The format of the rally had been changed slightly from previous years with a longer rest halt at midnight so that fewer of the stages were run in darkness. Nevertheless, the action still came thick and fast with 13 stages from Craigavon through to Lame and then a further 15 tests in a loop around Co. Antrim before returning to Larne for the finish. The rally confined itself to the north-eastern corner of Northern Ireland, running over just 24 hours with the start at 4pm on Friday, the finish at 3.30pm on Saturday and a rest halt of four hours in the middle.
It was cold on Friday for the first stages to the west of Craigavon but Brendan Fagan warmed up quicker than most and slid out into an early lead which he extended over the first three tests. Fagan was driving his Chevette better than ever before but, inevitably, McRae started to go quicker and slowly began to haul him in. After six stages there was a slight breathing space with a regrouping control outside Dungannon and, as darkness fell, McRae made his move. He was 30secs quicker than anybody else over the seventh test and went into the lead.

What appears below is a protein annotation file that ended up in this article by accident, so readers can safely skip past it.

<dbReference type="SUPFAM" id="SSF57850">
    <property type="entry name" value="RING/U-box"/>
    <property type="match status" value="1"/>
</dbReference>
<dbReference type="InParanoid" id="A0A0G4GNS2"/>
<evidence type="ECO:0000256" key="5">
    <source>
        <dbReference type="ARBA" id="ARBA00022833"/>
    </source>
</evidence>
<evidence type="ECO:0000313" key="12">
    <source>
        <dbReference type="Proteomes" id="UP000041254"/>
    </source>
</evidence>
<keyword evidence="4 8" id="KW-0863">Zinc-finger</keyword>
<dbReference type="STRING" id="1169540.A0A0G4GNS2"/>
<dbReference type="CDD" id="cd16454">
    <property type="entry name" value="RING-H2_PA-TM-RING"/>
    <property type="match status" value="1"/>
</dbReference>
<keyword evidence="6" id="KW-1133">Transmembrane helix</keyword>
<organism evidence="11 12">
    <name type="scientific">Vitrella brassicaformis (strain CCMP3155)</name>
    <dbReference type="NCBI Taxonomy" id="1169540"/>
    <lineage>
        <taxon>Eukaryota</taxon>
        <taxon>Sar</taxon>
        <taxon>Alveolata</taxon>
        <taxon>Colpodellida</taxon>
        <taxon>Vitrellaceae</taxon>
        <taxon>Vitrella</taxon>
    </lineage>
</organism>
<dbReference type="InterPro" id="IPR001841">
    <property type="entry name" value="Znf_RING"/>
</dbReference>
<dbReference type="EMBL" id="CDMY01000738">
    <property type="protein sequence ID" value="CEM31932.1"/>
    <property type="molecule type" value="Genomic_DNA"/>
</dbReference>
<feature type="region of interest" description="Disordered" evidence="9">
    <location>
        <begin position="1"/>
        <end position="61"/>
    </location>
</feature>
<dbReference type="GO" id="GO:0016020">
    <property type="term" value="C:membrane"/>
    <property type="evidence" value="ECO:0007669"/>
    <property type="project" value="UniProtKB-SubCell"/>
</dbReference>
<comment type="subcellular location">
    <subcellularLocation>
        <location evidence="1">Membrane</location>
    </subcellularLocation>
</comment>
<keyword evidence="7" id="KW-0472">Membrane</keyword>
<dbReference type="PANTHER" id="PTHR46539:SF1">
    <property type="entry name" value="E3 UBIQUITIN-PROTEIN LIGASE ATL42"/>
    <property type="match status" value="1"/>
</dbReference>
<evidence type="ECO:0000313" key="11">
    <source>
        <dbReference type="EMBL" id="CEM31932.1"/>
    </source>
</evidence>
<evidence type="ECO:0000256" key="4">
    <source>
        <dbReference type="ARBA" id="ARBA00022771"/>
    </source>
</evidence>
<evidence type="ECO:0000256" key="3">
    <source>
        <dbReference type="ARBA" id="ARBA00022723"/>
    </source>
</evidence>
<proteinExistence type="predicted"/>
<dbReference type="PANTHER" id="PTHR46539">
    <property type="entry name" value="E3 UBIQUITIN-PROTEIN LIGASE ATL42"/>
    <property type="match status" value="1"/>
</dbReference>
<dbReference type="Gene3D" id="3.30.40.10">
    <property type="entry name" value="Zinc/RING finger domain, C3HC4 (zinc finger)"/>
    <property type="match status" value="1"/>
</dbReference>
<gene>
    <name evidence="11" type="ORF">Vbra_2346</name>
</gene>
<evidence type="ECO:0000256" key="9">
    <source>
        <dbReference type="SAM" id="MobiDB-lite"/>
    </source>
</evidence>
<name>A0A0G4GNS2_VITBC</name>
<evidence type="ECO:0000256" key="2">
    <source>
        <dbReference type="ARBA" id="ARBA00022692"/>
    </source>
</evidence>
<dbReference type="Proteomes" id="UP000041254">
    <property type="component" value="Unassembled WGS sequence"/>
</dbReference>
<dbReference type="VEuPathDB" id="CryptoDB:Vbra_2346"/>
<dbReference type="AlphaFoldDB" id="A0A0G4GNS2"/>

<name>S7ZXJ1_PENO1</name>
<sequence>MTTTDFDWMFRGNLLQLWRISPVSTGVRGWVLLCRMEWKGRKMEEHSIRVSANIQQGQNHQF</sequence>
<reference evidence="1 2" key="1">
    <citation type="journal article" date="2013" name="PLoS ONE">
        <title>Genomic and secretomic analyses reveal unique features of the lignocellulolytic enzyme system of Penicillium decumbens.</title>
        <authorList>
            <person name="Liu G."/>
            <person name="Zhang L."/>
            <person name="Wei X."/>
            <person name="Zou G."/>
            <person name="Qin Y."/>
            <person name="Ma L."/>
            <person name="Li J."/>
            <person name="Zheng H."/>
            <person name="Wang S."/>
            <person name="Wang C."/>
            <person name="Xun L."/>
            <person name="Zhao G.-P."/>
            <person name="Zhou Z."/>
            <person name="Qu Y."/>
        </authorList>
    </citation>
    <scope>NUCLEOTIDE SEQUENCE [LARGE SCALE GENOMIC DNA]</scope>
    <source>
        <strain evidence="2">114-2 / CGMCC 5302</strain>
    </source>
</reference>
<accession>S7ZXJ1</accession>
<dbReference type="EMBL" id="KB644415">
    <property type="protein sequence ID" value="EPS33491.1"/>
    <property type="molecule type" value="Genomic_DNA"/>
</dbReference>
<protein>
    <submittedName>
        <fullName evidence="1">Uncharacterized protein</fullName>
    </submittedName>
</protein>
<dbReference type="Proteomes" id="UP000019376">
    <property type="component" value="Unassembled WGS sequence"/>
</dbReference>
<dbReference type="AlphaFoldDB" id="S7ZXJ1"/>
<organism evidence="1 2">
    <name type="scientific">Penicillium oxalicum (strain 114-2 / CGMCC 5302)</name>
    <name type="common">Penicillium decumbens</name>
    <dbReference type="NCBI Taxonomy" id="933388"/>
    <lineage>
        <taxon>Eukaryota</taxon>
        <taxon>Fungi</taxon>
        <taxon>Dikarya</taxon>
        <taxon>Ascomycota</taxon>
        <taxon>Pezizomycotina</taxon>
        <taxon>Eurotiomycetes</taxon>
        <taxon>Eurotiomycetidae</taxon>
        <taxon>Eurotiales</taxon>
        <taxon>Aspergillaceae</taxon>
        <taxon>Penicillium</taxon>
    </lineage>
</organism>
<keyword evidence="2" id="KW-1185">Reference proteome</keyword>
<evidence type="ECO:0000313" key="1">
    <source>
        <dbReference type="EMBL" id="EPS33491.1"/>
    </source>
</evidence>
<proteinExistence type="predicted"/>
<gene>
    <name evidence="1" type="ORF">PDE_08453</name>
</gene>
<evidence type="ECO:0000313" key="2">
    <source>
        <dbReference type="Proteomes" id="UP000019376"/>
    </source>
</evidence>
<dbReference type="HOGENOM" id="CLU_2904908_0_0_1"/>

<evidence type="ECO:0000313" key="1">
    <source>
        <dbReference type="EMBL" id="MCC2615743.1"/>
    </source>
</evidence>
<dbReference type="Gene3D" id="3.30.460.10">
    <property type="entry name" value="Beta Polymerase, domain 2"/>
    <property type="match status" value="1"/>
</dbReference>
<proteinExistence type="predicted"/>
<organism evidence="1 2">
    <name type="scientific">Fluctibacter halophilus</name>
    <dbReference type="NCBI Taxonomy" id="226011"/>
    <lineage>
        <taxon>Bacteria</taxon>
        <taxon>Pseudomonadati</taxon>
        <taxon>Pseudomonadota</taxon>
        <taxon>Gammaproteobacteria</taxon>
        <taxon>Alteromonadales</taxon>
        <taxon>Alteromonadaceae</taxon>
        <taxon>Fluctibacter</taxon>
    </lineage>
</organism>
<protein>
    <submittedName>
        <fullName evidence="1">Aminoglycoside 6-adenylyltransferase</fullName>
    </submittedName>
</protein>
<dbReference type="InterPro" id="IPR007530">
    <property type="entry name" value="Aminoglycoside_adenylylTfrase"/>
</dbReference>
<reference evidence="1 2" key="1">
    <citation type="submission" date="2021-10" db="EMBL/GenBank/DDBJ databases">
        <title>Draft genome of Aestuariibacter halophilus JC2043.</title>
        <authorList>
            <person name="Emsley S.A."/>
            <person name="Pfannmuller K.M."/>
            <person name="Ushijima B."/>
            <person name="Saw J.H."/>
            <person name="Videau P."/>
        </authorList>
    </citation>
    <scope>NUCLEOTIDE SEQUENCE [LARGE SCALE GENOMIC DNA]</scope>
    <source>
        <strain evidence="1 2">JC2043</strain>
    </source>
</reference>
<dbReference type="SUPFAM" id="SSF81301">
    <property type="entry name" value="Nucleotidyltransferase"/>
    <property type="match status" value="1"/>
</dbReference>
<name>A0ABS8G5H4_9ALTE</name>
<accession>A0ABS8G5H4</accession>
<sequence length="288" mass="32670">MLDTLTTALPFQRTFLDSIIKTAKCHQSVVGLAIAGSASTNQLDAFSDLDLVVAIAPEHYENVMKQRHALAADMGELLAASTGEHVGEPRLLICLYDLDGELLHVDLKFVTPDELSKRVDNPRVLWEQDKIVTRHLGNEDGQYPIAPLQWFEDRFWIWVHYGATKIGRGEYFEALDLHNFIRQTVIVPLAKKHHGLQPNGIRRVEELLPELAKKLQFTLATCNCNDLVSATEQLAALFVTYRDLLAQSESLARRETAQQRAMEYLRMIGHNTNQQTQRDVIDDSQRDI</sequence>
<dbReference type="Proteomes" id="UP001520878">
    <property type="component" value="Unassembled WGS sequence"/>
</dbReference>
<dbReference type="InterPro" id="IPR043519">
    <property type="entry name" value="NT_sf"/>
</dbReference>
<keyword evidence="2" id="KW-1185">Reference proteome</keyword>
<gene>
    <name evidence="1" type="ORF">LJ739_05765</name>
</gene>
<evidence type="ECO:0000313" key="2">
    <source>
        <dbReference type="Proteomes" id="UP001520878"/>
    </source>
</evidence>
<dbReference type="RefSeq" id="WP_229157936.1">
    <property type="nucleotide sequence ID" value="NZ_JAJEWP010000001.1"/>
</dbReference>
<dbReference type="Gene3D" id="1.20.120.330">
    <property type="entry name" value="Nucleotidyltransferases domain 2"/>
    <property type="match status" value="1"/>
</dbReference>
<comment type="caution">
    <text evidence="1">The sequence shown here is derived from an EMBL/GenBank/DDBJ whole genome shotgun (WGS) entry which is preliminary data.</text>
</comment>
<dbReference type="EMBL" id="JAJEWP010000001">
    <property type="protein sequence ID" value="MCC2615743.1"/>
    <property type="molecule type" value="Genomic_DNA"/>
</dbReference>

The coming darkness caught several crews without spotlights fitted, Noel Smith suffering particularly badly from this problem and actually being caught on a stage. Ian Corkhill was an early retirement when his Escort engine lost its oil pressure but most of the others made it safely to the rest halt.
McRae had a lead of just under a minute at Lame with Boyd, Fagan, McCartney and young Ken McMillen all going very well. McMillen had been with the first three for the daylight stages but then an accident (backwards into a bank at high speed) broke his driver’s seat and his times were erratic from that moment on. Curley had dropped back after Austin Frazer made an uncharacteristic error and lost four minutes on the road, a 40 second penaIty to the Derryman.
The second part of the rally took crews north along the classic Antrim stages and it was here that the final acts of the event were played out. On Orra Lodge McRae had a ball-joint break in the front suspension of the Chevette and it flew off the road, landing undamaged but immovable in the bog. Just half a mile further up the road, Fagan made an uncharacteristic error and his rally too ended here, the two Chevettes parked forlornly within sight of each other.